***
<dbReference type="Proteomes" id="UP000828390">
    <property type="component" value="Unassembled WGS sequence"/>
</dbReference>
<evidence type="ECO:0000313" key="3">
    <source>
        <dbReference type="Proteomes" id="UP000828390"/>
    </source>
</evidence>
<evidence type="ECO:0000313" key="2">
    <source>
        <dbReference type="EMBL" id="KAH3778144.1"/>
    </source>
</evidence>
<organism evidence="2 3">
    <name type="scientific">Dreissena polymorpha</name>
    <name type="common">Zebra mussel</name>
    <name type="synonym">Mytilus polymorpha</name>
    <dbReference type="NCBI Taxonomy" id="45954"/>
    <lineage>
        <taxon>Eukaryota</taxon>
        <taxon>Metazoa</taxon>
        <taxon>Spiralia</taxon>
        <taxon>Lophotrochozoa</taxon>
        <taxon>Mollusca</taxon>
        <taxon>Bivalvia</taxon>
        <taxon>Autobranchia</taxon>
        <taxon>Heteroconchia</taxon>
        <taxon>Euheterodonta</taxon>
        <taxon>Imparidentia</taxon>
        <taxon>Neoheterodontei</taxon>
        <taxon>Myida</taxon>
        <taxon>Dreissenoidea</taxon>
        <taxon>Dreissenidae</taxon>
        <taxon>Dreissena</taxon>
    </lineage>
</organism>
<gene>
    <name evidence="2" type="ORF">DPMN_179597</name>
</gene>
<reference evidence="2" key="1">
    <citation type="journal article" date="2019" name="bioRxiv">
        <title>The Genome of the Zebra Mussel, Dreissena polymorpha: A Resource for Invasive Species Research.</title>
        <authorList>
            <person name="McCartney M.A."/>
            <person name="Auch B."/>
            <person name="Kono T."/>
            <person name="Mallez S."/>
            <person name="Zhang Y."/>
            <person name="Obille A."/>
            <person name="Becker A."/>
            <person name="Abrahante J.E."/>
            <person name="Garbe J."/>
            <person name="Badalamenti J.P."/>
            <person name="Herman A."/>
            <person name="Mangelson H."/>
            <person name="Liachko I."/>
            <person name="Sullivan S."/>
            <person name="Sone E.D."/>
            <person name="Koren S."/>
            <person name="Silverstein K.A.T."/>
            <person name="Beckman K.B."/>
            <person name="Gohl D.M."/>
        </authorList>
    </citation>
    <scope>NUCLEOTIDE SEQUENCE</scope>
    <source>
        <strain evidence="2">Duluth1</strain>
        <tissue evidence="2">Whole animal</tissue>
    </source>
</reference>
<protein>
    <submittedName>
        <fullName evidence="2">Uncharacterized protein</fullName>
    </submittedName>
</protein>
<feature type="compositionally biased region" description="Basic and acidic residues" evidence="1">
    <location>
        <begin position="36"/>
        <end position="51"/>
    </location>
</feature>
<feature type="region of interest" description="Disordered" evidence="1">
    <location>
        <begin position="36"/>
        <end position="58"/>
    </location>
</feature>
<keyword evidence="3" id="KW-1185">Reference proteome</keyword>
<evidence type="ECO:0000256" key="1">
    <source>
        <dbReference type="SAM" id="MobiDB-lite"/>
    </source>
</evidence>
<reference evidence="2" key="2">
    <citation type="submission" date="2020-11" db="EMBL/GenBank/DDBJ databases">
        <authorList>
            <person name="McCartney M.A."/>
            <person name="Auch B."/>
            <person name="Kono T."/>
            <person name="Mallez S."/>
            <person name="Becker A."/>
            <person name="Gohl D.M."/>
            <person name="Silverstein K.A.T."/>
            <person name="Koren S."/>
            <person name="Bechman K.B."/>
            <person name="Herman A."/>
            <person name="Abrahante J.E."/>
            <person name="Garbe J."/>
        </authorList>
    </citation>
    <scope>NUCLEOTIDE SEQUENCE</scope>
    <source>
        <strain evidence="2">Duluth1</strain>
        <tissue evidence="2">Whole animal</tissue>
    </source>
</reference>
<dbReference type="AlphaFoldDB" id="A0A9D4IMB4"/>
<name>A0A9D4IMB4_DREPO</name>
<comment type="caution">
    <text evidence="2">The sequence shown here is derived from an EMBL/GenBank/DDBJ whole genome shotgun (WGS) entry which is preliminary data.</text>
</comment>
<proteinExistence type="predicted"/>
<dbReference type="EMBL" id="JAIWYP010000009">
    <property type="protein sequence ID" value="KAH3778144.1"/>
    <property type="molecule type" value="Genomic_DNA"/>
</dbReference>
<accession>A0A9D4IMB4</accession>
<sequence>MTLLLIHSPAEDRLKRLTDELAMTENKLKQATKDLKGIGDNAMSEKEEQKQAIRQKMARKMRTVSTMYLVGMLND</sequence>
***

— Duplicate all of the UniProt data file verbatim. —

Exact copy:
<dbReference type="Proteomes" id="UP000828390">
    <property type="component" value="Unassembled WGS sequence"/>
</dbReference>
<evidence type="ECO:0000313" key="3">
    <source>
        <dbReference type="Proteomes" id="UP000828390"/>
    </source>
</evidence>
<evidence type="ECO:0000313" key="2">
    <source>
        <dbReference type="EMBL" id="KAH3778144.1"/>
    </source>
</evidence>
<organism evidence="2 3">
    <name type="scientific">Dreissena polymorpha</name>
    <name type="common">Zebra mussel</name>
    <name type="synonym">Mytilus polymorpha</name>
    <dbReference type="NCBI Taxonomy" id="45954"/>
    <lineage>
        <taxon>Eukaryota</taxon>
        <taxon>Metazoa</taxon>
        <taxon>Spiralia</taxon>
        <taxon>Lophotrochozoa</taxon>
        <taxon>Mollusca</taxon>
        <taxon>Bivalvia</taxon>
        <taxon>Autobranchia</taxon>
        <taxon>Heteroconchia</taxon>
        <taxon>Euheterodonta</taxon>
        <taxon>Imparidentia</taxon>
        <taxon>Neoheterodontei</taxon>
        <taxon>Myida</taxon>
        <taxon>Dreissenoidea</taxon>
        <taxon>Dreissenidae</taxon>
        <taxon>Dreissena</taxon>
    </lineage>
</organism>
<gene>
    <name evidence="2" type="ORF">DPMN_179597</name>
</gene>
<reference evidence="2" key="1">
    <citation type="journal article" date="2019" name="bioRxiv">
        <title>The Genome of the Zebra Mussel, Dreissena polymorpha: A Resource for Invasive Species Research.</title>
        <authorList>
            <person name="McCartney M.A."/>
            <person name="Auch B."/>
            <person name="Kono T."/>
            <person name="Mallez S."/>
            <person name="Zhang Y."/>
            <person name="Obille A."/>
            <person name="Becker A."/>
            <person name="Abrahante J.E."/>
            <person name="Garbe J."/>
            <person name="Badalamenti J.P."/>
            <person name="Herman A."/>
            <person name="Mangelson H."/>
            <person name="Liachko I."/>
            <person name="Sullivan S."/>
            <person name="Sone E.D."/>
            <person name="Koren S."/>
            <person name="Silverstein K.A.T."/>
            <person name="Beckman K.B."/>
            <person name="Gohl D.M."/>
        </authorList>
    </citation>
    <scope>NUCLEOTIDE SEQUENCE</scope>
    <source>
        <strain evidence="2">Duluth1</strain>
        <tissue evidence="2">Whole animal</tissue>
    </source>
</reference>
<protein>
    <submittedName>
        <fullName evidence="2">Uncharacterized protein</fullName>
    </submittedName>
</protein>
<feature type="compositionally biased region" description="Basic and acidic residues" evidence="1">
    <location>
        <begin position="36"/>
        <end position="51"/>
    </location>
</feature>
<feature type="region of interest" description="Disordered" evidence="1">
    <location>
        <begin position="36"/>
        <end position="58"/>
    </location>
</feature>
<keyword evidence="3" id="KW-1185">Reference proteome</keyword>
<evidence type="ECO:0000256" key="1">
    <source>
        <dbReference type="SAM" id="MobiDB-lite"/>
    </source>
</evidence>
<reference evidence="2" key="2">
    <citation type="submission" date="2020-11" db="EMBL/GenBank/DDBJ databases">
        <authorList>
            <person name="McCartney M.A."/>
            <person name="Auch B."/>
            <person name="Kono T."/>
            <person name="Mallez S."/>
            <person name="Becker A."/>
            <person name="Gohl D.M."/>
            <person name="Silverstein K.A.T."/>
            <person name="Koren S."/>
            <person name="Bechman K.B."/>
            <person name="Herman A."/>
            <person name="Abrahante J.E."/>
            <person name="Garbe J."/>
        </authorList>
    </citation>
    <scope>NUCLEOTIDE SEQUENCE</scope>
    <source>
        <strain evidence="2">Duluth1</strain>
        <tissue evidence="2">Whole animal</tissue>
    </source>
</reference>
<dbReference type="AlphaFoldDB" id="A0A9D4IMB4"/>
<name>A0A9D4IMB4_DREPO</name>
<comment type="caution">
    <text evidence="2">The sequence shown here is derived from an EMBL/GenBank/DDBJ whole genome shotgun (WGS) entry which is preliminary data.</text>
</comment>
<proteinExistence type="predicted"/>
<dbReference type="EMBL" id="JAIWYP010000009">
    <property type="protein sequence ID" value="KAH3778144.1"/>
    <property type="molecule type" value="Genomic_DNA"/>
</dbReference>
<accession>A0A9D4IMB4</accession>
<sequence>MTLLLIHSPAEDRLKRLTDELAMTENKLKQATKDLKGIGDNAMSEKEEQKQAIRQKMARKMRTVSTMYLVGMLND</sequence>